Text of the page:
:expressionless:

You’re overthinking it.

The release of the next-gen consoles doesn’t affect your PC performance at all. Your budget might make you choose to upgrade one or the other, but they’re seperate upgrade paths.

And they’ll all be running Ryzen-based APUs with technology you can put in your PC today, if you were so inclined.

If you need an excuse to build a new system, ditch the whole thing and build a Threadripper system. :stuck_out_tongue: It’ll be fun, you’ll love it.

If you want to improve your PC gaming performance, swap out your 960 for a 2070 Super like you said and call it a day. The 6500 is still a capable CPU, with plenty of life left in it.

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Yeah, you’re right. I tend to overthink. Because if anyone knows me on here from previous posts, i’m paranoid AF. But the real question now is which exact GPUs will be in the new consoles? Guess we’ll have to wait in order to see actual metrics? I don’t want a 2070 Super if it doesn’t have double the performance. Although I’ll be surprised if the new consoles even come close to 50% of that.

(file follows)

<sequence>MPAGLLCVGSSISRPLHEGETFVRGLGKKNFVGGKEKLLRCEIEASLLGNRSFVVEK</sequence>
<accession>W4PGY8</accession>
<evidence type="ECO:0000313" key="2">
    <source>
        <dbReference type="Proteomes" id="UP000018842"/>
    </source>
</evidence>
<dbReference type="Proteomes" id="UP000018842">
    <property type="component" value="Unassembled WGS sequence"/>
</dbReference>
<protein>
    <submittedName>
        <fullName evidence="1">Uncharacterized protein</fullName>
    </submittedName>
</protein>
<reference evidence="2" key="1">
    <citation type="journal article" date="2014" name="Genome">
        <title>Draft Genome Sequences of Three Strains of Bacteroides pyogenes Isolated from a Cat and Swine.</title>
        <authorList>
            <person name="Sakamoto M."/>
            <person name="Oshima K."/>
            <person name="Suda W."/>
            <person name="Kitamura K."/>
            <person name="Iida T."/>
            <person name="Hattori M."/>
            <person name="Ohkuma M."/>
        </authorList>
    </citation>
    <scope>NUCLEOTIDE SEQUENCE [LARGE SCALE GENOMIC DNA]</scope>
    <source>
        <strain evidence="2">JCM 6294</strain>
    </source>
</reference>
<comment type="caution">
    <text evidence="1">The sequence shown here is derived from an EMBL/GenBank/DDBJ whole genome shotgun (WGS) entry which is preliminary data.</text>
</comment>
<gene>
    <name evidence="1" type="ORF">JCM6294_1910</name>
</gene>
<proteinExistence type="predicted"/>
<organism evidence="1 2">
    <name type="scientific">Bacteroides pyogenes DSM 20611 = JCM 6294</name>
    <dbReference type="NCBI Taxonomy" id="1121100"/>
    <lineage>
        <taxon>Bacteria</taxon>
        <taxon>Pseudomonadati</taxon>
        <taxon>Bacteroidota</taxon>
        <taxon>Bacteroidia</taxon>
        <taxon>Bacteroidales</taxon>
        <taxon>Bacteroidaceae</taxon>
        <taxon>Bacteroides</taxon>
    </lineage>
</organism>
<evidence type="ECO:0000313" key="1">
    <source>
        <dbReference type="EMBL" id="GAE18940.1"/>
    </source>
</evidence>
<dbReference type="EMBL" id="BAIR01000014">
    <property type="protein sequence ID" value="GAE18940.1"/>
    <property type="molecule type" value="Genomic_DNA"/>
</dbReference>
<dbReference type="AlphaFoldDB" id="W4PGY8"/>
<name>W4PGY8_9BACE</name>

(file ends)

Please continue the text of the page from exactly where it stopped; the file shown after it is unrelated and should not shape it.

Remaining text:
Let us all repeat this.

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Since you’re worried about how consoles will perform for some reason, the answer is they will have lower performance than a 5700 XT.

Once the 5500 is out we can start guestimating, but doing so is literally a waste of time since we’re talking about PC performance here.

The recent 5700XT seems to be the current reasonable path to 1440p gaming. Im sporting an i5-6600K myself - also not overclocked despite having the capabilities. RTX isnt really up on the prime time like Nvidia promised, you should probably wait for a generation or two before adopting ray tracing tech.